UNL Greeks Aspiring To Lower Mortality Rates To 6 Geeds Per Year

Greek students at the University of Nebraska-Lincoln met last night to discuss how they will lower campus’ mortality rate to 6 geeds per year.

In the Colonial Room at the Nebraska Union, members of the various fraternities and sororities opened the talk by mentioning how, within the last five years, the number of gede deaths due to “totally ratchet” Greek activities have reached an all-time low.

“Back in the day, when frats and sororities were first starting up in Greece, the parties were uninhibitedly krunk and geeds were probably seen as inferior indentured servants – or, more so than today,” said junior finance major Susan Westward. “Countless geeds were used in order to attain the perfect party by being used to buttchug the latest wines. Also, it was probably common for frats to tell the most naïve geeds to go tell the Spartans that violence is wrong because ‘they’re totally into peace.’ Times have changed, now, so geed mortality is less pronounced.”

Despite the lessened deaths due to “regulated, yet totally less gnar” parties on campus, certain formals and get-togethers at UNL still caused enough collateral damage to cause notable geed casualties.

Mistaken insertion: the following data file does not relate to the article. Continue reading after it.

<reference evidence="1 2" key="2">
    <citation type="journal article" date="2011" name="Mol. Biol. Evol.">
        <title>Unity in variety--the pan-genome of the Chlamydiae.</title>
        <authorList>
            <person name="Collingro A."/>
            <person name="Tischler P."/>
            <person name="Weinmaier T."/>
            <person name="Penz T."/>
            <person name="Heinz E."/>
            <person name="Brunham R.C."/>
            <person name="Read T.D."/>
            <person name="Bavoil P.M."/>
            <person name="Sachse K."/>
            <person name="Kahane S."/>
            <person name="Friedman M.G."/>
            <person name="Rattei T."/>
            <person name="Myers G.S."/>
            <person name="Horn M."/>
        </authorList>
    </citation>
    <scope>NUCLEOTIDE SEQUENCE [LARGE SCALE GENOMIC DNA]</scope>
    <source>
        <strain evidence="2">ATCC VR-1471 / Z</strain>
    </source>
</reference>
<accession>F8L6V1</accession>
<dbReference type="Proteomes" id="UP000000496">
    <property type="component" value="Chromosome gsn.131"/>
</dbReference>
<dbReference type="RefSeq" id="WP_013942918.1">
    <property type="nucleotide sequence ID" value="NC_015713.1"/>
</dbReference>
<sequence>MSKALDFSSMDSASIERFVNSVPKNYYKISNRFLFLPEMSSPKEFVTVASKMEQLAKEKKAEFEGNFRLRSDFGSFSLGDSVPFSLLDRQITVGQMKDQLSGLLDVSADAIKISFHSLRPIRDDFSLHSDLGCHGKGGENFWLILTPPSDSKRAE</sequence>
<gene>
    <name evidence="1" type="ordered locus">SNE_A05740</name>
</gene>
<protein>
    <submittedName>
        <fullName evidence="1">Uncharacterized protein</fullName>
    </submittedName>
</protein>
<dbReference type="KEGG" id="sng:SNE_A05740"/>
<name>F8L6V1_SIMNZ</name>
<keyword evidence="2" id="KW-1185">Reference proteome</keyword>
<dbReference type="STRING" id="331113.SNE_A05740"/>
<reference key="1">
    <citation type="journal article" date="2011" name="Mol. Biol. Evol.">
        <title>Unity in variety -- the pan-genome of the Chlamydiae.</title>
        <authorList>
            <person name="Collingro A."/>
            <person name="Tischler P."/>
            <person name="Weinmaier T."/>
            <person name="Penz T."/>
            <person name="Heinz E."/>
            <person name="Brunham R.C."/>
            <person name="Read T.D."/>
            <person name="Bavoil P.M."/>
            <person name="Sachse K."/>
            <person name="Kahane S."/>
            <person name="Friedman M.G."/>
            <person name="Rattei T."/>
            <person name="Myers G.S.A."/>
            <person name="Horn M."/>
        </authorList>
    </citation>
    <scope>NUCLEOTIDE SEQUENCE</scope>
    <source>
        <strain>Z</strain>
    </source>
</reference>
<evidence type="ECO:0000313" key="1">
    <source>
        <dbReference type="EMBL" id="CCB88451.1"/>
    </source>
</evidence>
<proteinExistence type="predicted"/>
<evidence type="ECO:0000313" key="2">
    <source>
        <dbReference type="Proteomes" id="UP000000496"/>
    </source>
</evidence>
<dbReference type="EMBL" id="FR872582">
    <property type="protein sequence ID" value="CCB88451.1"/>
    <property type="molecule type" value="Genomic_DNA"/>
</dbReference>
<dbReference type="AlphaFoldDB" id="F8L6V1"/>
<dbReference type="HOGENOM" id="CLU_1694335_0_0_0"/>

“We all remember the Pi Delta Delta Hawaiian Barbecue in August,” said senior sociology major Bert Klingman as he shook his head disappointedly. “The flying kabobs ruined perfectly docile, potentially useful geeds. We must put a stop to the inconvenient and needless geed deaths.”

UNL fraternities and sororities hope to lower the mortality rate via different methods. Presently, Greek students must be trained in geed awareness and watch an instructional video in order to understand when a party should or should not use geeds to enhance Greek pleasure.

“No matter how hard we try, we cannot avoid all gede deaths,” Klingman said. “Sometimes, parties are just too large to not have geeds and too radtacular to not be dangerous. We shouldn’t expect a geed mortality rate of zero. But we should at least try and lower it, for the university’s sake.”